Viewing entries tagged with 'Kurt Timmermeister'

NYT: Kurt Timmermeister is a "Table-to-Farm Pioneer"

January 3, 2014

Kurt Timmermeister's Vashon Island farm and home was showcased in The New York Times Great Homes & Destinations section last week. Here's a clip:

As the cheese business was growing, he began hosting Sunday dinners, extravagant four-hour, eight-course meals that he and various Seattle chefs cooked using ingredients produced on his land, which he named Kurtwood Farms (Mr. Timmermeister named the farm the year he tried the farmers’ market; he hoped the plural “farms” would give a gloss to his produce.)

These dinners, made and served in the concrete cookhouse he built on the footprint of his old chicken coop, quickly acquired a cult following. Foodies fell all over themselves to snag a seat. Even at $100 a head, they were so oversubscribed that Mr. Timmermeister started asking would-be diners to answer essay questions, in an attempt to winnow down their numbers.

“I got a lot of hate mail,” he said. “But some rose to the challenge. Of course, I didn’t realize how much work it would be to read 200 essays about corn on the cob and then prioritize them. Even then, I had to tell people, ‘You spent an hour writing and I still don’t have a seat for you.’ ”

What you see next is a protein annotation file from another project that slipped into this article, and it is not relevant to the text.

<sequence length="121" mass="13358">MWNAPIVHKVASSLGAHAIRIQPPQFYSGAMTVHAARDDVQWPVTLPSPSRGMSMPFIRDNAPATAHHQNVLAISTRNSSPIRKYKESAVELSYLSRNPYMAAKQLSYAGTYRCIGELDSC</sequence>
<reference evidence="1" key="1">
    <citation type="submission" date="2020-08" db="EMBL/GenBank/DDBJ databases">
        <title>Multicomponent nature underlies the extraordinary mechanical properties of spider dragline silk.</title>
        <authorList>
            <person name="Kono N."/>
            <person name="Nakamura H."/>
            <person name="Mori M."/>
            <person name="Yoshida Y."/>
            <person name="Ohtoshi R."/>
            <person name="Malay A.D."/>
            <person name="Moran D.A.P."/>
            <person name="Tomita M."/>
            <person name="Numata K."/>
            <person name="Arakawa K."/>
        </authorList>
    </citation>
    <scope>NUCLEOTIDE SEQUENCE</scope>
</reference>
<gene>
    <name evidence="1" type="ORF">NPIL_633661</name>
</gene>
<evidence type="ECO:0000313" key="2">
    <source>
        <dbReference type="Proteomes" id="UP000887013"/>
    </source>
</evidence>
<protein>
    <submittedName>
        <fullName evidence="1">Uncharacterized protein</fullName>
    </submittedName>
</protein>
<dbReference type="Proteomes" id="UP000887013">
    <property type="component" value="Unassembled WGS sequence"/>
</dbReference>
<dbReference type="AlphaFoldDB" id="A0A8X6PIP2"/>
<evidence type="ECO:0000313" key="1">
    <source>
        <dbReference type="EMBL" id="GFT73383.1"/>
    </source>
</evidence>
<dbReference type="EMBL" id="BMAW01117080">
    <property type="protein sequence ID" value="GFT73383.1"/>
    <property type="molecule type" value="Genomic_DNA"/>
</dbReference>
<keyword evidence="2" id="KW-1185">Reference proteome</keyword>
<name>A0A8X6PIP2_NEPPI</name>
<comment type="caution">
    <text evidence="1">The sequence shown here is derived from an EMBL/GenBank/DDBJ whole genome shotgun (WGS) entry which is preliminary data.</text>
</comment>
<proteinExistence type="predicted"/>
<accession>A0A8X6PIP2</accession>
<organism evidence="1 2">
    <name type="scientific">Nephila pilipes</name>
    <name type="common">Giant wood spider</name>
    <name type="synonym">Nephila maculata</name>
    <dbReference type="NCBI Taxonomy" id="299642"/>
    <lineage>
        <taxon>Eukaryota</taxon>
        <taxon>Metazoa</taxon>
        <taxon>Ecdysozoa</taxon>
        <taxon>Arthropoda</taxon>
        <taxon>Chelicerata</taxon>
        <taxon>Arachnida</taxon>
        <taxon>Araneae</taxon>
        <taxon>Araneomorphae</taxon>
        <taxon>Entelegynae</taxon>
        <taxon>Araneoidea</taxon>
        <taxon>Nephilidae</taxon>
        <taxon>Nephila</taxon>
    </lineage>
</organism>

The full article, and a slideshow of Kurt's log cabin, is here.

 

 

Posted by waleslit on January 3, 2014  |  Permalink

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Great Reviews for Growing a Feast by Kurt Timmermeister

November 13, 2013

Kurt Timmermeister's forthcoming book Growing a Feast: The Chronicle of a Farm-to-Table Meal (W.W. Norton, Jan 2014) is harvesting some excellent advance praise:

Verdict: Timmermeister has created a feast not just for his dinner guests but for his readers as well. Fans of food and of farm memoirs who have the patience for this journey are in for a treat. --Library Journal

At the end of summer, Timmermeister (Growing a Farmer, 2011) presides over a luscious feast for 20 guests at his 13-acre dairy farm on Vashon Island, Washington. In this beautifully written book, the former restaurateur details the long labor of love behind the feast that began two years earlier with the birth of a calf, Alice...Timmermeister guides the reader through the seasons and the rhythms of planting and harvesting, conveying the visual, aural, and tactile pleasure of growing food. Joining him in his enterprise are a host of food-conscious characters, from Leda, who trades seeds for cheese, to Bill, whose large, thin-skinned tomatoes will find their way into a cake. A delight for foodies, this astonishing book includes recipes for the feast dishes. --Booklist

 

 

 


Posted by waleslit on November 13, 2013  |  Permalink

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